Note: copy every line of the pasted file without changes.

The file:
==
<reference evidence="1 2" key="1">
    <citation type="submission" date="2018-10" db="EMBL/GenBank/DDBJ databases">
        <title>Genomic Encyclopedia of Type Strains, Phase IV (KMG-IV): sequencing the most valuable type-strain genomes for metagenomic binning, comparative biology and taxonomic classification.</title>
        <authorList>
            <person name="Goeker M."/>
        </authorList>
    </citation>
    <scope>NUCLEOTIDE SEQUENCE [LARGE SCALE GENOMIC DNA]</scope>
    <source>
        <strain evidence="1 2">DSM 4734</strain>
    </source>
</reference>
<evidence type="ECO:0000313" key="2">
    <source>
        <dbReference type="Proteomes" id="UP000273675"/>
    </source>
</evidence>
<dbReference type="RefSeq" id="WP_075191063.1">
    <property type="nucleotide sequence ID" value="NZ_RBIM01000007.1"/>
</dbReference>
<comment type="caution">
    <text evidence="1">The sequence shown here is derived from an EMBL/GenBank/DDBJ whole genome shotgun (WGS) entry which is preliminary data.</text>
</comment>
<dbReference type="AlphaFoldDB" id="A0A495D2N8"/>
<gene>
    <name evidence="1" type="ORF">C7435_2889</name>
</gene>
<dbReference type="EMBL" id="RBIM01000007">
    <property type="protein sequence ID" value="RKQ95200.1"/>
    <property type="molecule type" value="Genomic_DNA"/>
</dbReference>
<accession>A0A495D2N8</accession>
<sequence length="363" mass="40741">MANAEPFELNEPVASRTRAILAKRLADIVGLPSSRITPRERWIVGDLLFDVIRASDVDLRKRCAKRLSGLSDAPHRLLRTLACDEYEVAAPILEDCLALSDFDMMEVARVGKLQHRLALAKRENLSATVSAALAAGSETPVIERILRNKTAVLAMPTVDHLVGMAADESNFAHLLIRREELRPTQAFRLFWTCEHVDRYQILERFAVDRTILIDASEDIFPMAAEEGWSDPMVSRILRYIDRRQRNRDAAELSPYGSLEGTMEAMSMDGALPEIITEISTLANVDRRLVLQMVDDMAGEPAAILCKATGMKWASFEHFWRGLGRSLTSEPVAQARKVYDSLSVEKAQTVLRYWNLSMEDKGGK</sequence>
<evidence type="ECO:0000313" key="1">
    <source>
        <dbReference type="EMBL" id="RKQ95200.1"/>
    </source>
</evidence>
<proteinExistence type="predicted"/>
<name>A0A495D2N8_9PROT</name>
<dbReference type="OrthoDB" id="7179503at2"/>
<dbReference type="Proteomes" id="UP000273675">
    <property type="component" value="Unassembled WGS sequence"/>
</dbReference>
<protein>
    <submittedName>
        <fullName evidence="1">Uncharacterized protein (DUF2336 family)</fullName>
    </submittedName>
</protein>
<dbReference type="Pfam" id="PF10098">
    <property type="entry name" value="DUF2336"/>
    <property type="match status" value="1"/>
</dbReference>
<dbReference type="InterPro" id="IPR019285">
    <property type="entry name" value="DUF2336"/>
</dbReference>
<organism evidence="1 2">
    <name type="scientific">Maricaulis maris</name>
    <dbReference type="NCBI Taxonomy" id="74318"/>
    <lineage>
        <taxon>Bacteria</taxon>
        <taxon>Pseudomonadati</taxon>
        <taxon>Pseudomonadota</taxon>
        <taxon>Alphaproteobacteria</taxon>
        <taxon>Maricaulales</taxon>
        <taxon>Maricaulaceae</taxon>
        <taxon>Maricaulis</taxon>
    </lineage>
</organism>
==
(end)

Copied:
<reference evidence="1 2" key="1">
    <citation type="submission" date="2018-10" db="EMBL/GenBank/DDBJ databases">
        <title>Genomic Encyclopedia of Type Strains, Phase IV (KMG-IV): sequencing the most valuable type-strain genomes for metagenomic binning, comparative biology and taxonomic classification.</title>
        <authorList>
            <person name="Goeker M."/>
        </authorList>
    </citation>
    <scope>NUCLEOTIDE SEQUENCE [LARGE SCALE GENOMIC DNA]</scope>
    <source>
        <strain evidence="1 2">DSM 4734</strain>
    </source>
</reference>
<evidence type="ECO:0000313" key="2">
    <source>
        <dbReference type="Proteomes" id="UP000273675"/>
    </source>
</evidence>
<dbReference type="RefSeq" id="WP_075191063.1">
    <property type="nucleotide sequence ID" value="NZ_RBIM01000007.1"/>
</dbReference>
<comment type="caution">
    <text evidence="1">The sequence shown here is derived from an EMBL/GenBank/DDBJ whole genome shotgun (WGS) entry which is preliminary data.</text>
</comment>
<dbReference type="AlphaFoldDB" id="A0A495D2N8"/>
<gene>
    <name evidence="1" type="ORF">C7435_2889</name>
</gene>
<dbReference type="EMBL" id="RBIM01000007">
    <property type="protein sequence ID" value="RKQ95200.1"/>
    <property type="molecule type" value="Genomic_DNA"/>
</dbReference>
<accession>A0A495D2N8</accession>
<sequence length="363" mass="40741">MANAEPFELNEPVASRTRAILAKRLADIVGLPSSRITPRERWIVGDLLFDVIRASDVDLRKRCAKRLSGLSDAPHRLLRTLACDEYEVAAPILEDCLALSDFDMMEVARVGKLQHRLALAKRENLSATVSAALAAGSETPVIERILRNKTAVLAMPTVDHLVGMAADESNFAHLLIRREELRPTQAFRLFWTCEHVDRYQILERFAVDRTILIDASEDIFPMAAEEGWSDPMVSRILRYIDRRQRNRDAAELSPYGSLEGTMEAMSMDGALPEIITEISTLANVDRRLVLQMVDDMAGEPAAILCKATGMKWASFEHFWRGLGRSLTSEPVAQARKVYDSLSVEKAQTVLRYWNLSMEDKGGK</sequence>
<evidence type="ECO:0000313" key="1">
    <source>
        <dbReference type="EMBL" id="RKQ95200.1"/>
    </source>
</evidence>
<proteinExistence type="predicted"/>
<name>A0A495D2N8_9PROT</name>
<dbReference type="OrthoDB" id="7179503at2"/>
<dbReference type="Proteomes" id="UP000273675">
    <property type="component" value="Unassembled WGS sequence"/>
</dbReference>
<protein>
    <submittedName>
        <fullName evidence="1">Uncharacterized protein (DUF2336 family)</fullName>
    </submittedName>
</protein>
<dbReference type="Pfam" id="PF10098">
    <property type="entry name" value="DUF2336"/>
    <property type="match status" value="1"/>
</dbReference>
<dbReference type="InterPro" id="IPR019285">
    <property type="entry name" value="DUF2336"/>
</dbReference>
<organism evidence="1 2">
    <name type="scientific">Maricaulis maris</name>
    <dbReference type="NCBI Taxonomy" id="74318"/>
    <lineage>
        <taxon>Bacteria</taxon>
        <taxon>Pseudomonadati</taxon>
        <taxon>Pseudomonadota</taxon>
        <taxon>Alphaproteobacteria</taxon>
        <taxon>Maricaulales</taxon>
        <taxon>Maricaulaceae</taxon>
        <taxon>Maricaulis</taxon>
    </lineage>
</organism>